Key: Know your anatomy and your body. Check out this cool site that can help you pinpoint the muscles which need the stretch. Once you know your problem areas, you can then find the stretch that is right for you. Remember, if you are not feeling the stretch in the offending muscle, your form probably needs a little tweaking. Don’t be afraid to wiggle a little until you learn which position is the right one for you in that stretch.
2. Stretches are active!
After you have learned what to stretch, you now need to know how to stretch. Proper stretching requires your presence. In other words, you have to pay attention to what you are doing. Stretching will not be nearly as effective if you simply “assume the position”. Staying focused and active in the stretch allows the natural forces to elongate to muscle fibers effectively. Yoga can work because it requires awareness of the body and a gentle challenge to “move deeper into a pose”. It may not be practical to break out your Downward Facing Dog yoga pose in your office, however, it is possible to apply the same principles of yoga to all stretches.
Key: Once you have found the right positioning, use your breath to guide you deeper into a stretch. Every few breaths try to gently push yourself a little further into the stretch. Stretching SHOULD NOT HURT. So be careful. If you are very restricted, you may find that your body simply does not want to go further. That is ok. Stay in a position where you are able to feel the stretch with a slight discomfort. If the discomfort eases, then try to find it again by pushing yourself a little more.
3. Use the correct dosage.
Stretches take time. There are no shortcuts. In my practice and consultations, I routinely recommend 1 minute hold times once per day. That is a long time to hold a stretch, but see why this time is so important by watching Nikos , the developer of a technique called microstretching, explained here. He recommends performing the 3 sixty second stretches once per day. This frequency of stretching can be time consuming if more than one muscle group is troublesome. Not only that, but when delivering dental care, the muscles you have stretched are returned to their shortened and contracted positions often.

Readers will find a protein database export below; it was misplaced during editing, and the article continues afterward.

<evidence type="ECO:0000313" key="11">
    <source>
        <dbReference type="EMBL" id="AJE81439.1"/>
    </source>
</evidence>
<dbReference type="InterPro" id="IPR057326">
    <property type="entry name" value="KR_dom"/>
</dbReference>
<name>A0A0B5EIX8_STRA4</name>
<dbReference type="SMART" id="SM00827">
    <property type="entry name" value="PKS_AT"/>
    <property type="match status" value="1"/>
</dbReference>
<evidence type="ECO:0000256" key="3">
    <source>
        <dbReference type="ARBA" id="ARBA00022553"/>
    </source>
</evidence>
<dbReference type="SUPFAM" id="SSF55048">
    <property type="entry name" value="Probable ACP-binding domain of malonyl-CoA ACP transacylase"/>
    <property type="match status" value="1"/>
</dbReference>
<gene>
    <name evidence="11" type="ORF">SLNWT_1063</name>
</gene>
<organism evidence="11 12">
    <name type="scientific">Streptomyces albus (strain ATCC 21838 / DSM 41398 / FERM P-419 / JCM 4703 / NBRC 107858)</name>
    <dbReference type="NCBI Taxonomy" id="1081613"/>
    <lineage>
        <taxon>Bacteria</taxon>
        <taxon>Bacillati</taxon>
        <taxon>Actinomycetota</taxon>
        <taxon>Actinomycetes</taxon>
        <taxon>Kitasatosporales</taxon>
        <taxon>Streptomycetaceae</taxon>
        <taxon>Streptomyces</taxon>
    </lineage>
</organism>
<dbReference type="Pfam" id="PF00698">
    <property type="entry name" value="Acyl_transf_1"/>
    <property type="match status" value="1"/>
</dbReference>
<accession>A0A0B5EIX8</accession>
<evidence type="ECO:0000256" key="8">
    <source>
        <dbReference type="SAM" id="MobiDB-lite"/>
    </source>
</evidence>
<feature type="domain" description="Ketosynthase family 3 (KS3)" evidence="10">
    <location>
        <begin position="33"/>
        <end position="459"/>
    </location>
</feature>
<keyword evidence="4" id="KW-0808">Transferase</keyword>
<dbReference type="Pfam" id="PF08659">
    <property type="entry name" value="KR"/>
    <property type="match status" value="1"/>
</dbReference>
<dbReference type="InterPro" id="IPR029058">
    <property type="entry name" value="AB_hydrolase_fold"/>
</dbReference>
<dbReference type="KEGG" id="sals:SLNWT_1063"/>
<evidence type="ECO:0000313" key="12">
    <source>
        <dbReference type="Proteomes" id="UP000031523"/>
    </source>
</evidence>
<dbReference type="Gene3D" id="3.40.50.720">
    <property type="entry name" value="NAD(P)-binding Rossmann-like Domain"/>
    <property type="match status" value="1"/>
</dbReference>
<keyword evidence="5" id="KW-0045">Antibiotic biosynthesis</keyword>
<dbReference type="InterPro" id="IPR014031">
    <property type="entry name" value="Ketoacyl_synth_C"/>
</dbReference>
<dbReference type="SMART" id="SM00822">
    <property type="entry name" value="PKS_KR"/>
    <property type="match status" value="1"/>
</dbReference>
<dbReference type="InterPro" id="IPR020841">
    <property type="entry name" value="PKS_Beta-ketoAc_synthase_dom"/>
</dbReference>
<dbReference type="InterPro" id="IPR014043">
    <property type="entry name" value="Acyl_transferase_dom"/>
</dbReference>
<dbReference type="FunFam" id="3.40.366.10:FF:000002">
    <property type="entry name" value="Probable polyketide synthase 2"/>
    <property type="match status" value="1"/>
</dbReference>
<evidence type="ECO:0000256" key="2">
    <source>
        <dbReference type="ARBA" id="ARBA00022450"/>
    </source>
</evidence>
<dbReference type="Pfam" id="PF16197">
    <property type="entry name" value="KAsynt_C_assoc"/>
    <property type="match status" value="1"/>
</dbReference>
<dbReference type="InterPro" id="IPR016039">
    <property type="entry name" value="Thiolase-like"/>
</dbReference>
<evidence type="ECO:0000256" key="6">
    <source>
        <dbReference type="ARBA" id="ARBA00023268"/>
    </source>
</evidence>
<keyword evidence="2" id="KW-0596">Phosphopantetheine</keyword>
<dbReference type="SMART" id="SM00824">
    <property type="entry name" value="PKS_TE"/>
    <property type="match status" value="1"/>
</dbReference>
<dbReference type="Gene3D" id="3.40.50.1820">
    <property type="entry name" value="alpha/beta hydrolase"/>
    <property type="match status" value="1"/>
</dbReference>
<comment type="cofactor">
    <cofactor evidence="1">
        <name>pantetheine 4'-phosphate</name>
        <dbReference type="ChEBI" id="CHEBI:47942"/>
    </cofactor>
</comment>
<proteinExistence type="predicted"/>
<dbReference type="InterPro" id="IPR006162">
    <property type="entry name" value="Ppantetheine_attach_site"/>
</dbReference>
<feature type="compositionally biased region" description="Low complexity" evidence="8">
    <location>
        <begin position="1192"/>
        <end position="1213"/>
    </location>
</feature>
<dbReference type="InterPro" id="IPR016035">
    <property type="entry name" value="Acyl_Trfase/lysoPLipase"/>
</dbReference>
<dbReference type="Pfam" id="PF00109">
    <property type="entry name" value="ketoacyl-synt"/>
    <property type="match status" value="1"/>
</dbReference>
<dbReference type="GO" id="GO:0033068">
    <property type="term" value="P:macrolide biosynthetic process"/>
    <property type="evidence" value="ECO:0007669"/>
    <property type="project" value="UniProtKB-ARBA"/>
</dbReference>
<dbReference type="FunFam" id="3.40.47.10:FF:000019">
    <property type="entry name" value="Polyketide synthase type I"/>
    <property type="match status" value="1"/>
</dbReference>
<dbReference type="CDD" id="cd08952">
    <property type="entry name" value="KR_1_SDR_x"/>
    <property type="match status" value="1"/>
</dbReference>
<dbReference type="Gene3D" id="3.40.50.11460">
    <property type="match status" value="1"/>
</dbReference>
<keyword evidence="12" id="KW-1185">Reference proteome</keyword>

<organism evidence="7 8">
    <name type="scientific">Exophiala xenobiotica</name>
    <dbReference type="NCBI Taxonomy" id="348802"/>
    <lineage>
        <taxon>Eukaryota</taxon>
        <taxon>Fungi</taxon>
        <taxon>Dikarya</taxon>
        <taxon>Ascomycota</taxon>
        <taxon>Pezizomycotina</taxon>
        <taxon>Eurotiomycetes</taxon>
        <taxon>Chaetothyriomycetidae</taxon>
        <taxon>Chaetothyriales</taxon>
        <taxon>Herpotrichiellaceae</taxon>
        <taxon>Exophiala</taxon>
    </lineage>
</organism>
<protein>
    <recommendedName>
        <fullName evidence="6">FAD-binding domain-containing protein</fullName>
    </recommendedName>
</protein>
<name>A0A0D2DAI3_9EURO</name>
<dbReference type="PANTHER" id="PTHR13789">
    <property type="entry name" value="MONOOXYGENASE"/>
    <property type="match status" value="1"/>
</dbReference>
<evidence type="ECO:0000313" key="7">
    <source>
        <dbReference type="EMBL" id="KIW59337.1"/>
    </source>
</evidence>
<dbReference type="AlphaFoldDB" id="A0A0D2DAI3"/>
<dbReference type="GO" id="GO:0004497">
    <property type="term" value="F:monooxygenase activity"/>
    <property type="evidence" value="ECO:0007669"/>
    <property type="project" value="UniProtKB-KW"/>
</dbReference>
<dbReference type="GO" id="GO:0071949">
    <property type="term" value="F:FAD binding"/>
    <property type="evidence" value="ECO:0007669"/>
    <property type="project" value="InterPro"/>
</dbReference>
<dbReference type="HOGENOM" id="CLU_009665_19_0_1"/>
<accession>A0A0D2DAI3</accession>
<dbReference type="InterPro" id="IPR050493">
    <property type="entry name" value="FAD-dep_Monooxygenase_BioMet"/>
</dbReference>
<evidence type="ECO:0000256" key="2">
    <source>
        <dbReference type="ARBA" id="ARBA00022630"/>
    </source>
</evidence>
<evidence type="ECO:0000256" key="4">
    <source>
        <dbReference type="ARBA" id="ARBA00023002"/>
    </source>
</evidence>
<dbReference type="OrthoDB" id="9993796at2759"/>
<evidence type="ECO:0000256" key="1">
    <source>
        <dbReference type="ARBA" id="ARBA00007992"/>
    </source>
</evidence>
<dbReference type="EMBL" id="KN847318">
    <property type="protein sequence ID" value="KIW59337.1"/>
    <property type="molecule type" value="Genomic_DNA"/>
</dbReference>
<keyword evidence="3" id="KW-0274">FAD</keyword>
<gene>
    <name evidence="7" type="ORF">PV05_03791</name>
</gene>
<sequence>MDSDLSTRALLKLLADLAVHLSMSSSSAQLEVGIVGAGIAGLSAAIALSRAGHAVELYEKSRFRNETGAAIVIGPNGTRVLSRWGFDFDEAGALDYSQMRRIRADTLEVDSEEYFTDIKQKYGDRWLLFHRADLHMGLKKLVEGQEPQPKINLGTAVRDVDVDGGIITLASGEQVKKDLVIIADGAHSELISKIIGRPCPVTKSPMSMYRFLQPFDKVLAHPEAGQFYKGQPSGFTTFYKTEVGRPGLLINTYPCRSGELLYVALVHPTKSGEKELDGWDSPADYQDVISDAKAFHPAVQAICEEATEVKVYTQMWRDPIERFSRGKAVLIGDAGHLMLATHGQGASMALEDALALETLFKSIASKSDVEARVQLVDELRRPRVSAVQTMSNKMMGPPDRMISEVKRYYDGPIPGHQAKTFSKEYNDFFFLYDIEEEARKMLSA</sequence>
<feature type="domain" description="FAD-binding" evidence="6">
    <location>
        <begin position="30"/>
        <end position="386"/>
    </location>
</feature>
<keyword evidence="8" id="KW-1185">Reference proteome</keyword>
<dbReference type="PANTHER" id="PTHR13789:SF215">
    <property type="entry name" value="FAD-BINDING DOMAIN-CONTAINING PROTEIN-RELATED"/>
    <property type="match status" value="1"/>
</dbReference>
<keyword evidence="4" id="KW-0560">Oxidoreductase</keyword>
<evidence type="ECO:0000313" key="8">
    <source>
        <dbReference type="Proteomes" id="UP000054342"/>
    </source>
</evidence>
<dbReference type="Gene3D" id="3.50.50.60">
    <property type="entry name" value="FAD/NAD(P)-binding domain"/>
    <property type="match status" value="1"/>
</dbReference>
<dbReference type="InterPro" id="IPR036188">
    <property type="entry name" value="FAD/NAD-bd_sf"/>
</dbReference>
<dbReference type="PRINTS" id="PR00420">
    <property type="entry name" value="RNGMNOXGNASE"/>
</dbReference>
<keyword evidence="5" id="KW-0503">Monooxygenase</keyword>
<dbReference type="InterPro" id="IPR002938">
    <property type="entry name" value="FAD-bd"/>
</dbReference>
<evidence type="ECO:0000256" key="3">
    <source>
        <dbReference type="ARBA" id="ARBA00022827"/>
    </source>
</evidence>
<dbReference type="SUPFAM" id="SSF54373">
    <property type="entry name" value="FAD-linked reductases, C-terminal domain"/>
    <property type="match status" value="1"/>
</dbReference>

Key: Perform the 1 minute stretch per muscle group in the mornings after a warm shower. When you have brief breaks in care, incorporate “mini” stretches. These “mini” stretches should last from 30-45 seconds. This does not allow for time to stretch the muscle/tendon junction for an extended period of time, but it does allow for a general lengthening of all of the muscle fibers.
4. Be consistent!
Stretch every single day! No need to explain this. Make the time and just do it!
Key: Integrate stretching into your morning routines and practice. Create a habit and encourage others around you to do the same. It is much easier to start something new if you have a support system.
Stretching is an instinctive part of our daily lives. Proper stretching can leave you feeling invigorated, refreshed and pain free. Use these resources and guidelines to perfect your stretching techniques so that you can begin to experience the benefits.
As always, stay healthy and practice safely!
B. Valachi, Practice Dentistry Pain Free: Evidence Based Strategies to Prevent Pain and Extend Your Career, Portland: Posturedontics Press, 2008.
N. Apostolopous, "Micro Stretching," MicroStretching.com, Vancouver , 2008.
"Healthline," Healthline Networks, [Online]. Available: http://www.healthline.com/human-body-maps/. [Accessed 5 November 2015].
mahalodotcom, "YouTube," 3 June 2010. [Online]. Available: https://youtu.be/w43eUOjHkpA. [Accessed 6 November 2015].
.="J. Benedict, "Healthy Solutions for Dental Professionals," February 2015. [Online]. Available: www.jbenedictdpt.weebly.com. [Accessed 4 November 2015].